Students from various high schools across Barrie are working together to tackle food insecurity.

Thanks to a $5,000 grant from United Way, students have built and filled food pantries around the city.

“Until I was invited into this project, I had no idea how bad it was. I believe it’s something like one in five homes struggle with food security,” says Barrie North Collegiate student Lucas Grieve.

Construction technology students from Eastview and Innisdale Secondary schools designed and constructed the boxes.

“We tried to help make the boxes and the sides and the top of it, little cuts and stuff,” says Innisdale Secondary School student Ciarra Norton.

While Innisdale’s Global Perspectives class was responsible for collecting food, with a little help from the Barrie Food Bank.

“We had a budget of $2,000, so we went to Costco, No Frills, and Loblaws. And we kind of chose the foods that were most important,” says Innisdale student Sydney Paemurd.

“We have to think about the seasons and what’s going to be suitable during the summer versus the winter. So, the students did some research on that. We gave them some guidance in terms of what’s working. We don’t want things that are going to spoil in the pantry,” says Barrie Food Bank executive director Sharon Palmer.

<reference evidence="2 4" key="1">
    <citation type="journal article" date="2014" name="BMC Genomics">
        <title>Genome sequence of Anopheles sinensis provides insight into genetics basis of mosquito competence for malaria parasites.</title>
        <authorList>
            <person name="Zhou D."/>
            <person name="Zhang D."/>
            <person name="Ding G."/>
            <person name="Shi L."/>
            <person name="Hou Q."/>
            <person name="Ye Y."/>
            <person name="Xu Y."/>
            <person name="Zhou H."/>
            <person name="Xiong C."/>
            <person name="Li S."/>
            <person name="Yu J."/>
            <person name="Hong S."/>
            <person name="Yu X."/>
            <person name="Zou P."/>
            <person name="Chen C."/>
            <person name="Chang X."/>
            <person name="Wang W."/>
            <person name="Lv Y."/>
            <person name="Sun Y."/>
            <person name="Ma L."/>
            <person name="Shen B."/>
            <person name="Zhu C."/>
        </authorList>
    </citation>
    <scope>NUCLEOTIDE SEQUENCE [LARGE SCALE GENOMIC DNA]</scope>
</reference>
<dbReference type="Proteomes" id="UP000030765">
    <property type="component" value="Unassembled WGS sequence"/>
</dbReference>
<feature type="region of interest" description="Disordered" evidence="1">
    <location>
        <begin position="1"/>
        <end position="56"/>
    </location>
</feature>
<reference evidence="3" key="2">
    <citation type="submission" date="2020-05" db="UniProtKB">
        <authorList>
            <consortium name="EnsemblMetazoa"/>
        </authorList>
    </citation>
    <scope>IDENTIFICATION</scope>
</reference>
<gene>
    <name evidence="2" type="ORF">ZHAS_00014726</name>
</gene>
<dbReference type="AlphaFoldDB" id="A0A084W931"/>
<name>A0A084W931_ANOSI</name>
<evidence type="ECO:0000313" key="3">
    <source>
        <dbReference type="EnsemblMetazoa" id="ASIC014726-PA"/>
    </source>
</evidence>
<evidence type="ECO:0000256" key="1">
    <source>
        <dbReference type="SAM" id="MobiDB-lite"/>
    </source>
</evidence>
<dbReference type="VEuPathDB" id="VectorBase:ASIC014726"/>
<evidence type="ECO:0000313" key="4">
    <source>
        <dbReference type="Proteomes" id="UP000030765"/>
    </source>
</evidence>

Palmer says because not everyone can visit the food bank during their open hours, having 24/7 access to emergency items is a game changer.

“As we know, there’s lots of people experiencing homelessness around the city, and those people need help wherever they can get it,” says Palmer.

Students also created brochures listing various community resources to place at the pantries.

“We have the locations of the food banks, and we’ve got different sections… we have stuff for harm reduction, crisis’s, food, housing, mental health,” says Innisdale student Leah Potje.

Currently, over six food pantries are set up throughout the community. As donations come in, students will continue to stock them as needed.